Amazon’s sales in North America rose 28% over the year in Q2 2016 to reach nearly USD 18 billion. It has millions of customers as members of its annual USD 99 Prime membership- that allows exclusive access to upcoming deals and free two-day shipping on several products. Given the staggering amount of volumes that the retailer has to deal with on a daily basis, it was only evident that it came up with a feasible freight transport solution soon.
In January 2016, we read about the company’s plans to establish a drone delivery service, also dubbed Amazon Prime Air, and now it has unveiled Amazon One, the first aircraft in a set of Boeing 767-300, wide-body planes that will be part of its Prime Air fleet.
Prime Air Aims To Streamline Operations, Reduce Shipping Costs
Amazon currently has 10 planes in operation, but the new Amazon One will be the company’s first own aircraft (on lease, though), and will display the brand’s name in huge blue letters against a white background. It will be operated by Atlas Air, a U.S. airline that mostly flies cargo airplanes. The company eventually plans to have around 40 dedicated freighters operating between its warehouses and distribution centers over the next two years, under deals signed with two aircraft leasing companies — Atlas, and Air Transport Services Group in early 2016.
The video above shows the Amazon One get ready to the takeoff for the annual Seafair event in Seattle, Washington. You can see the company name on the plane’s belly and the smile logo on the tail section. The move is part of the broader vision of Amazon founder and CEO Jeff Bezos to build on Amazon’s ability to streamline delivery operations by creating a network of leasing trucks, cargo ships, unmanned drones and cargo freighters.
This will enable the company to bypass services like Fedex and UPS and curb rising package delivery costs. Amazon reportedly spent USD 3.36 billion on shipping alone in Q2, nearly 44% more than last year. Compared to that, total turnover grew only 31%.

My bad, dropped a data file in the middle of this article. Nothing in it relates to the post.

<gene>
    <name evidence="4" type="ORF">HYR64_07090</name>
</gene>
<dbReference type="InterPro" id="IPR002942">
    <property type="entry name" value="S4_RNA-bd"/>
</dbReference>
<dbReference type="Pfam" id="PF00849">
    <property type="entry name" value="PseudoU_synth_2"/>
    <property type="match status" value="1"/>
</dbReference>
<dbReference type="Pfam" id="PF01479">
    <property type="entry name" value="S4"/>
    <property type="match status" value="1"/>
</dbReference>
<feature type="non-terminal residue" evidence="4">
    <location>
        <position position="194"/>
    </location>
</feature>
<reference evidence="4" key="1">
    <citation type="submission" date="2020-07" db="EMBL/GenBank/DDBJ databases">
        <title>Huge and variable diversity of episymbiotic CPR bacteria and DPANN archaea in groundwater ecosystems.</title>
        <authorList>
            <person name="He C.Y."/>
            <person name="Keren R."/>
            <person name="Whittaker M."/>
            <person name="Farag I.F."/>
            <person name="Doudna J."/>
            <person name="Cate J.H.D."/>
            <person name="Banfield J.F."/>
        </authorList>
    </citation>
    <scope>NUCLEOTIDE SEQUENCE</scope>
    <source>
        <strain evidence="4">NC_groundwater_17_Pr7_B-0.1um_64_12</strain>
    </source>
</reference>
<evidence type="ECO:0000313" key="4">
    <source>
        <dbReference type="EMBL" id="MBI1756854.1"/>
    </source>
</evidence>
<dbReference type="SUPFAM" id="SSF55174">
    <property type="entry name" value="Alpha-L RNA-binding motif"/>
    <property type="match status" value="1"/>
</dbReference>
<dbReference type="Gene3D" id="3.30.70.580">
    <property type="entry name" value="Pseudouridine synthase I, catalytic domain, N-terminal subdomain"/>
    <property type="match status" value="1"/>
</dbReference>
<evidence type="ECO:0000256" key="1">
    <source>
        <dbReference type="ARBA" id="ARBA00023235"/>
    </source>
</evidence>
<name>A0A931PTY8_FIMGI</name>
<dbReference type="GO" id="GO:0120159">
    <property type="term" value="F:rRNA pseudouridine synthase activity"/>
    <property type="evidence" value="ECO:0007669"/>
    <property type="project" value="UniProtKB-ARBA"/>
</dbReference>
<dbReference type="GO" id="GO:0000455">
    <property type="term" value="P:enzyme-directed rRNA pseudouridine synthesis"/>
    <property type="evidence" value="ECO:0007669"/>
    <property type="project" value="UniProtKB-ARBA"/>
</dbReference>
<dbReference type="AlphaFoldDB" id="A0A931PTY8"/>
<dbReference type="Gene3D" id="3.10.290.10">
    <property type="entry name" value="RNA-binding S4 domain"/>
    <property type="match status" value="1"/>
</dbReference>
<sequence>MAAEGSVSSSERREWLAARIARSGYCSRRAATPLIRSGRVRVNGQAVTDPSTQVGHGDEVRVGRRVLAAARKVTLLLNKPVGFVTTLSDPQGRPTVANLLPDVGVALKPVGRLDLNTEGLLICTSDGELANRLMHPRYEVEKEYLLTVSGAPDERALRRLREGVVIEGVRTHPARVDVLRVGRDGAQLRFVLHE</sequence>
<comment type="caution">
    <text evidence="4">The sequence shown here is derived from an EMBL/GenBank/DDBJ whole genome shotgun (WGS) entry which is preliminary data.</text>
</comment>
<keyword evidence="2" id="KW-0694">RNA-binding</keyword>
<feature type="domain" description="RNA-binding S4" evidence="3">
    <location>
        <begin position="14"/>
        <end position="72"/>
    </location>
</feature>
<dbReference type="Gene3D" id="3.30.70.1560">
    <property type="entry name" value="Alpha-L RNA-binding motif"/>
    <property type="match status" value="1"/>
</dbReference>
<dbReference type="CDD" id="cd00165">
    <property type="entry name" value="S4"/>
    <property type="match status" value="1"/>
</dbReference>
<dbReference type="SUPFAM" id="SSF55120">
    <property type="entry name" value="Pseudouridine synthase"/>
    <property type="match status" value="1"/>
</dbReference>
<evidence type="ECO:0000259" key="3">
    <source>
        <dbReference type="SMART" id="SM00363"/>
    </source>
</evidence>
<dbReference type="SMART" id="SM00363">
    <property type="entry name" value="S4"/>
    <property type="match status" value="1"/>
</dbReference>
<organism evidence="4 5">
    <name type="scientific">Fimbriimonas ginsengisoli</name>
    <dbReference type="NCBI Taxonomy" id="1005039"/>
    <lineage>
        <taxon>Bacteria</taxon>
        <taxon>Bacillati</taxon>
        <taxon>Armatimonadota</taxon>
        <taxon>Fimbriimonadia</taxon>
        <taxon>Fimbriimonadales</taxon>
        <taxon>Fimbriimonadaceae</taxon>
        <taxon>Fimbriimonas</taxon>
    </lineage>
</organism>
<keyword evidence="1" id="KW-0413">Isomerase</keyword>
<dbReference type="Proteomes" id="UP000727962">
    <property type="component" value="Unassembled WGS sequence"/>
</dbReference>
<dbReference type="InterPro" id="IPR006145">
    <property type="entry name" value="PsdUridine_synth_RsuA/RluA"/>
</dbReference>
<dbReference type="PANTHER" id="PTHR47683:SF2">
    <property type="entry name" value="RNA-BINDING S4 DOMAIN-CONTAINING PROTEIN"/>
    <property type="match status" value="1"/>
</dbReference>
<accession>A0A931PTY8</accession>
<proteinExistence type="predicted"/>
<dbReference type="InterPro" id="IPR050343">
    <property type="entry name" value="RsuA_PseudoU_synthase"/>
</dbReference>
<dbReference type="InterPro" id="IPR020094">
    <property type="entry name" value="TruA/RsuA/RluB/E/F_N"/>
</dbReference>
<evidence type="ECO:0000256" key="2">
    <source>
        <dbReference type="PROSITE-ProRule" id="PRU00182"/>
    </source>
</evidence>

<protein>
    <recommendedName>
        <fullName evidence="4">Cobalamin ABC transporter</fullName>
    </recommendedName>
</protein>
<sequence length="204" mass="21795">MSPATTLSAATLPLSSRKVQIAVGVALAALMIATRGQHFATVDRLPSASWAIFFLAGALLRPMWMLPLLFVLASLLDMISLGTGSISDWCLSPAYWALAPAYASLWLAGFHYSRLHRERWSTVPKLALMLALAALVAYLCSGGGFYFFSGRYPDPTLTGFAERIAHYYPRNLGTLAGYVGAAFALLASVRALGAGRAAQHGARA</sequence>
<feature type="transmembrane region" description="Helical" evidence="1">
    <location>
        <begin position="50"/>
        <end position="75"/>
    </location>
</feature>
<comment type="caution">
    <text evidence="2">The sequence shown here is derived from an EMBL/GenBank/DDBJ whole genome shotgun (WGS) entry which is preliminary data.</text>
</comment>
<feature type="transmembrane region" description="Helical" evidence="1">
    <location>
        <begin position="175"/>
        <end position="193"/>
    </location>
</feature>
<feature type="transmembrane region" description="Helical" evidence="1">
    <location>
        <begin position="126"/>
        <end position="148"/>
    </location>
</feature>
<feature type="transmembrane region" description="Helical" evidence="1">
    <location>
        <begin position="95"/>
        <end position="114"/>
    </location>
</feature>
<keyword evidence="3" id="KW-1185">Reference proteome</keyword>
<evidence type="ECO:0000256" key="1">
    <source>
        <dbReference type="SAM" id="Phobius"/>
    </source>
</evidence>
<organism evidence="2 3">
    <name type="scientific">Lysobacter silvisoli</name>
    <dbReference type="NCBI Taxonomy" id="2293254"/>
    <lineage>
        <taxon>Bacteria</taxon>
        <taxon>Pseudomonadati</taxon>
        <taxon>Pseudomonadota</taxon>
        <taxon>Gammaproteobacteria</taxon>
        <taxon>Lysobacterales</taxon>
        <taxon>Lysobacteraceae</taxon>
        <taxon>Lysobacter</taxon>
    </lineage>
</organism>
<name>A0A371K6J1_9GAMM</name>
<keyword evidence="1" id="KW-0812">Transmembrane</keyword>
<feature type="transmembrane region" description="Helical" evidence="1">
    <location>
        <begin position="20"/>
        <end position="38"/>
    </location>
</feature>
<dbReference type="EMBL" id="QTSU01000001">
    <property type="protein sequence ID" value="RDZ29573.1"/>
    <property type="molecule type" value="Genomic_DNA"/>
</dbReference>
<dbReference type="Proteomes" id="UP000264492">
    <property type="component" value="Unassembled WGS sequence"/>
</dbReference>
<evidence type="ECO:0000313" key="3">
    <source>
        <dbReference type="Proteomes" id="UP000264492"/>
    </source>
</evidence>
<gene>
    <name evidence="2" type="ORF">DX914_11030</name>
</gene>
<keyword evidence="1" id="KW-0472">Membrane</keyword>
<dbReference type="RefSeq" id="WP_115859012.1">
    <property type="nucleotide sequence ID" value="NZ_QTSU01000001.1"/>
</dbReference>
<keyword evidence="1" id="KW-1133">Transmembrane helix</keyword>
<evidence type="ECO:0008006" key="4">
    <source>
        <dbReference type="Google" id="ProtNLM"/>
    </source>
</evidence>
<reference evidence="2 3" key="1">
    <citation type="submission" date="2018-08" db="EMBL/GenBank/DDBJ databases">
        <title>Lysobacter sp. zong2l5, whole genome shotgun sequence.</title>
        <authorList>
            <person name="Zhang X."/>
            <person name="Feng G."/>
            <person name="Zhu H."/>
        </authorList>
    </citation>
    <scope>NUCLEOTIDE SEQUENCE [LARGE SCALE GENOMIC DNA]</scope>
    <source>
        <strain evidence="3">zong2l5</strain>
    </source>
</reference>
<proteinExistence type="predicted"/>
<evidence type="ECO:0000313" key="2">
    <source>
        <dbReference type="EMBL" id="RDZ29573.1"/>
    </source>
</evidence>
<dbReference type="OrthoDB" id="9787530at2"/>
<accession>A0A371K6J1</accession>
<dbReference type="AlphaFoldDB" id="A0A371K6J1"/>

According to Amazon’s Senior Vice President of Operations Dave Clark, the objective is to provide company sufficient shipping capacity for peak periods and flexibility for normal operations as its Prime business grows.
‘You can almost think about the difference between commercial flight and private flight. We have the ability, with our own planes, to create connections between one point and another point that are exactly tailored to our needs, and exactly tailored to the timing of when we want to put packages on those routes — versus other peoples’ networks which are optimized to run their entire network. We add capacity, we add flexibility, and it gives us cost-control capability as well,’ said Clark.
For instance, the flights will help in the east coast-west coast runs for specific specialized inventory and imports, added Clark.
Amazon Continues To Expand
It is imperative for a huge e-tailer like Amazon to continue innovating and come up with new ways to boost its logistics operations. The launch of its dedicated cargo planes is the latest step in expanding its global presence. The company has already grown its number of fulfillment and sorting centers to more than 145 across the globe, and is also working to set up its own local delivery service in certain markets.
The tech giant has a rosy outlook for the future, with its stock trading at a record high (owing to positive consumer sentiment on the investments into cloud computing, logistics third party merchants), increasing traction in segments such as retail and groceries, and rising e-commerce margins.
Analysts at Deutsche Bank expect the company to stay dominant in the coming quarters due to its logistics advantage and overall strategy. Business is booming and it will be exciting to see what all Amazon has in store for the future.